Editorial – “Not my problem, it never is”

Jeff Burgar

What do the mayors of Fort St. John, Dawson Creek and Grande Prairie all have in common?

Are they concerned, like so many of our northern neighbours, by ridiculously high gasoline prices? Do they want more rail cars to ship producer’s crops? Do they care about drinking water quality on First Nations?

Perhaps, citizens being fried if North Korea and America trade nukes, and some fall out of the sky right over us all? Sure. All that and maybe more!

But oh, tsk! In our typical Canadian way, none are terribly troubling themselves over our federal government’s lackadaisy approach to pipelines.

Grande Prairie Mayor Bill Given, as reported on CBC, says “This is the kind of thing where we need both provincial governments and federal government to take a leadership role.” Yawn!

Dawson Creek Mayor Dale Bumstead says, among other things, “We want it [the pipeline] done. We want it done responsibly. We want it done safely.” Ho, hum!

Fort St. John’s Mayor Lori Ackerman says, “It concerns us there is this battle going on between the two provinces. We get both sides of the argument. We just need to have cooler heads and leadership.”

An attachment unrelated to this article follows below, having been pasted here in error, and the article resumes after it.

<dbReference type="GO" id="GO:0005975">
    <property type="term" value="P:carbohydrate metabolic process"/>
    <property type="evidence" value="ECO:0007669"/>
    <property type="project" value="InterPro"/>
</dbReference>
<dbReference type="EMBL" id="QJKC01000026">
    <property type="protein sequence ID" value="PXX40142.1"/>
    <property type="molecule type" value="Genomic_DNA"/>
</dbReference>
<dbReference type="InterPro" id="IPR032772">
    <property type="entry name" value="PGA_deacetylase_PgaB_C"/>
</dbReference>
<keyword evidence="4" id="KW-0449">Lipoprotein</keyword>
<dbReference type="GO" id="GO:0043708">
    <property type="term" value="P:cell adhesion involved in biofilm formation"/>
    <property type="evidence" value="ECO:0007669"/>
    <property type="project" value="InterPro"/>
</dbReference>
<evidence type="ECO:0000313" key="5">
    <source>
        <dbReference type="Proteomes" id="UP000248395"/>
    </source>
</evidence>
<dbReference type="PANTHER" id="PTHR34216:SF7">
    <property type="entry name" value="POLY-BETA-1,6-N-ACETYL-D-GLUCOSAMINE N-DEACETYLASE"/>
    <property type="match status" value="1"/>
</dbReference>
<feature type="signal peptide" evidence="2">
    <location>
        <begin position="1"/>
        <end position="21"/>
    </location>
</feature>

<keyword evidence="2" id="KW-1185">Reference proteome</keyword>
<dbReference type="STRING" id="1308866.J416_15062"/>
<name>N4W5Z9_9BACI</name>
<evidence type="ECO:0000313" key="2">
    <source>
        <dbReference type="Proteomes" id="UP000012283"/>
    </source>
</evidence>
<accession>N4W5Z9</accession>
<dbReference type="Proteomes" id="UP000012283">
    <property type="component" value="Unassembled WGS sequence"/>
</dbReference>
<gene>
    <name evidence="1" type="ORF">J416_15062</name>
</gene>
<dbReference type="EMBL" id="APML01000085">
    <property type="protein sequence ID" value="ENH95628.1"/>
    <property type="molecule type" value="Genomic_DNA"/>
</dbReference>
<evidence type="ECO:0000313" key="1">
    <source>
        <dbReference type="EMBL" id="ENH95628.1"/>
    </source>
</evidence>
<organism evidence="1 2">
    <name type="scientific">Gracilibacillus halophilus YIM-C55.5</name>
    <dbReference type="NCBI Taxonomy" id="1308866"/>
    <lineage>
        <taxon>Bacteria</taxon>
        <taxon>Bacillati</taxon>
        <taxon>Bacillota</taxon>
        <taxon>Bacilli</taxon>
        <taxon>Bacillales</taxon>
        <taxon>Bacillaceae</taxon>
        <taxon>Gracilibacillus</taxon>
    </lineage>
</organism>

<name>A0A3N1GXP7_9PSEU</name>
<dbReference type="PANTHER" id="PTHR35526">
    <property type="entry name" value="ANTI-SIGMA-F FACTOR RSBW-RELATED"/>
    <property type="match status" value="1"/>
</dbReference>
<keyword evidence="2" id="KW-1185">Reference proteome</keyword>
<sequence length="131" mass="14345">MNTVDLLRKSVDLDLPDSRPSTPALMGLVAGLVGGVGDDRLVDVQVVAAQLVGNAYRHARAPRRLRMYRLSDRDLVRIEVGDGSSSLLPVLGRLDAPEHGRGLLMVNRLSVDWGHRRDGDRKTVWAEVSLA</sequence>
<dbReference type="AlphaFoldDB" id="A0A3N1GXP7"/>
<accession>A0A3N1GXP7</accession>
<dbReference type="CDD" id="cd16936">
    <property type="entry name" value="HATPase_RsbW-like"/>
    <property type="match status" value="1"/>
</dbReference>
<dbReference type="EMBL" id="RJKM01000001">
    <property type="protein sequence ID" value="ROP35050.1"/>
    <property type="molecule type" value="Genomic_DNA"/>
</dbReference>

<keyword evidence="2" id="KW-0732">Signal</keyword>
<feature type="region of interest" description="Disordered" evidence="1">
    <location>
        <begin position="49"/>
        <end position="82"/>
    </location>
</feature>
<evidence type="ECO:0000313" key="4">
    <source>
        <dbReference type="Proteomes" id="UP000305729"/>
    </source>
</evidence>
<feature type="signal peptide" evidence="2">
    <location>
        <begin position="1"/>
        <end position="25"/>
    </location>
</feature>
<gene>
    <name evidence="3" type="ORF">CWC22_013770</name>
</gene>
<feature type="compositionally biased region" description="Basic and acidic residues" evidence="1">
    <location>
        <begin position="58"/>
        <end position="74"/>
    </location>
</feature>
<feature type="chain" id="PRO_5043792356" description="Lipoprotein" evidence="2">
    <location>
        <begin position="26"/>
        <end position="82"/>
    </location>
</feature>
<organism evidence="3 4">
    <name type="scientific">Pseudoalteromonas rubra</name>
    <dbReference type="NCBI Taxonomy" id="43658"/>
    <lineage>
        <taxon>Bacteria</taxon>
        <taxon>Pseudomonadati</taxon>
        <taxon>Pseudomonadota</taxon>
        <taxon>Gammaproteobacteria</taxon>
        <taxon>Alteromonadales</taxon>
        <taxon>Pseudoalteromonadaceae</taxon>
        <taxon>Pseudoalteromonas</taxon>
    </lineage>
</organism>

Double yawn, double ho hum, and of course, just pass the buck!

Compare that to Dennis McConaghy, a former executive at pipeline company TransCanada, as he commented last year when energy giant Petronas cancelled their $36 billion natural gas project in B.C.

“This is a tragedy for Canada. It’s a real condemnation of this country and the utterly unproductive entities in it that simply make any development virtually impossible.”

Now, that’s the kind of talk that should wake up people. Not another story about foot-dragging “leaders” with lame stories, finger pointing at other “leaders”, and all the other interminable, dreary, predictable objections from ever smaller niche complainers.

Anyone who reads the mayors’ comments above and finds themselves comforted that wise people are preparing our communities for the future are deluding themselves. As example, after years of polite conversation, drawing ‘red lines’, catering to Iran and North Korea and other disastrous foreign and domestic policies, America finds itself needing to reset.

Of course, Canadian liberals keep sneering at American President Donald Trump. Oh my, we are so much better, are we not? Smug in our political correctness and our striving for mediocrity. All while every day, we piffle wealth and opportunity away.

Canadian columnist and author Mark Steyn said a few years ago, “We are rich enough we can afford to be stupid.” One wonders, as he did then, for how long we can mouth about cooler heads while hoping someone, somewhere, even in other countries, will fix our problems, maintain our wealth, and make everything just dandy.

Thank you, “leaders.”

 

Share this post